Spring forward and never fall back? Here’s what permanent daylight saving time could look like in Georgia

ATLANTA — This weekend, we move our clocks forward one hour to begin daylight saving time.

State lawmakers are currently debating whether the change should be made permanent.

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Channel 2′s Dave Huddleston was at the Capitol, where the House passed a bill Friday to stay on daylight saving time year-round.

Huddleston has covered Republican Rep. Wes Cantrell’s push to stop changing the clocks for two years, and now, there’s a chance it could pass.

The U.S. Congress will ultimately have to decide if the change to daylight saving time would be permanent.

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Georgia isn’t the only state in the southeast that is pushing to permanently stay on daylight saving time.

Cantrell said five others are doing the same thing.

“Florida, South Carolina, Tennessee, Louisiana and Arkansas have passed similar legislation, so if and when we go to daylight saving time permanently, pretty much the entire southeast is going together,” Cantrell said. “I think it would be odder if we didn’t make the adjustment with the other states around us.”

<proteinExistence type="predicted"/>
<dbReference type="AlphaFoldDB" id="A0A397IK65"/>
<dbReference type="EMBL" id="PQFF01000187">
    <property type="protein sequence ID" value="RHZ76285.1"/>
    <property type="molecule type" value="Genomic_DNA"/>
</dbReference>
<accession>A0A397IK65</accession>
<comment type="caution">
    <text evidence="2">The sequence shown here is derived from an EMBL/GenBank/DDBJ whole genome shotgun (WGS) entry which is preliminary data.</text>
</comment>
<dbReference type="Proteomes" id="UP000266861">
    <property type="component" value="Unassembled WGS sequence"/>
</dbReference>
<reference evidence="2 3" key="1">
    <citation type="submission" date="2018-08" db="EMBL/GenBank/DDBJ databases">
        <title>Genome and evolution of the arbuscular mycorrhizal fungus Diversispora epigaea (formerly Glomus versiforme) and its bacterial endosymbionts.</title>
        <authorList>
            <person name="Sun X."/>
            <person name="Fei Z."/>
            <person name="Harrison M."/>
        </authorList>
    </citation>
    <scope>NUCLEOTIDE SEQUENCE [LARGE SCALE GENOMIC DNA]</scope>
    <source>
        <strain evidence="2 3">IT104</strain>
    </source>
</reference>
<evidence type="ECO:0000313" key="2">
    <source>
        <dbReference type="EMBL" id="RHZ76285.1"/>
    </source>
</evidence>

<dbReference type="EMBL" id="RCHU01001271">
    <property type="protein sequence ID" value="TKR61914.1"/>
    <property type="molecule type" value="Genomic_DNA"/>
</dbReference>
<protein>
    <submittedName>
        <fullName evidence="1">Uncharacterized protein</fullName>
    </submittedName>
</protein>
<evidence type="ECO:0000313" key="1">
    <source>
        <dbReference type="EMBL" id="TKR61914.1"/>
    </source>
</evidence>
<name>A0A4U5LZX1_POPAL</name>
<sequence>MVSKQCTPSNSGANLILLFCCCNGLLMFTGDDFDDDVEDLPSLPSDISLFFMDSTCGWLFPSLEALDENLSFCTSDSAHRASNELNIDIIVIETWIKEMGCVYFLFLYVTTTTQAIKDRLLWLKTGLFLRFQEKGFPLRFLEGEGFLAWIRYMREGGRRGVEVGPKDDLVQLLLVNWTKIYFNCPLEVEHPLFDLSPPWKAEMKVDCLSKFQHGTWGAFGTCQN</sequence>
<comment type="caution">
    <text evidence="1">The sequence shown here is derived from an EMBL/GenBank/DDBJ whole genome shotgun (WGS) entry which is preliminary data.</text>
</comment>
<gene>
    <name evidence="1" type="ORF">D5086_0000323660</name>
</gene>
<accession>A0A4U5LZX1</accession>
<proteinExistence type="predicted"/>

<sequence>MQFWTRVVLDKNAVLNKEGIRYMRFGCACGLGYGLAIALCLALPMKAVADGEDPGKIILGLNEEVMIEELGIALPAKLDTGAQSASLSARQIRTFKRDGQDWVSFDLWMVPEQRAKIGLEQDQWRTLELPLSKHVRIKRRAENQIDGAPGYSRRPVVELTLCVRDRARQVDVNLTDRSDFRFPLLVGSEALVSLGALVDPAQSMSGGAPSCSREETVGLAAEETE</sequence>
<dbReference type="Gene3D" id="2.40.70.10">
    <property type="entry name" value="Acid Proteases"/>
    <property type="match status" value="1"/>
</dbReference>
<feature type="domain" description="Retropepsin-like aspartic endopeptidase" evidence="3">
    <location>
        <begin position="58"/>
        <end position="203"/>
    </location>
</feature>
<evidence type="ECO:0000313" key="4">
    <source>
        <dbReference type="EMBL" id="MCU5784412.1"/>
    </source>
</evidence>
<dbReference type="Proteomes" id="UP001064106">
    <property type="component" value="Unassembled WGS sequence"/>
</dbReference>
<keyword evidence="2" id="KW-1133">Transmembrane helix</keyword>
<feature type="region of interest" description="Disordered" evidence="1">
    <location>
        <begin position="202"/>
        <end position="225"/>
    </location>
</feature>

One concern for Georgia is how the time change could impact Atlanta’s airport, which is the busiest in the world.

Huddleston talked to airport officials, who said they deal with so many time zones now, the problem could be solved with just a few adjustments.

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“There would be minor modifications to departure times for some overnight international flights, but the effect on operations would be negligible,” an official said.

Not everyone is excited about the prospect of switching to daylight saving time year-round. An opposing bill suggests dropping daylight saving time entirely in favor of year-round standard time

Diane Shackelford is in the group Save Standard Time, which is pushing to drop the time change, but wants the opposite of what the current bill proposes.

Shackelford said it was really hard changing the clock when her kids were in school.

“I had to stand out at the bus stop in the dark nearly 20 years,” Shackelford said. “We have trouble going to sleep at night because it’s light later. We also have trouble waking up because it is dark.”

Cantrell said Congress will only consider the proposal to stay on standard time after they consider the bill to stay on daylight saving time.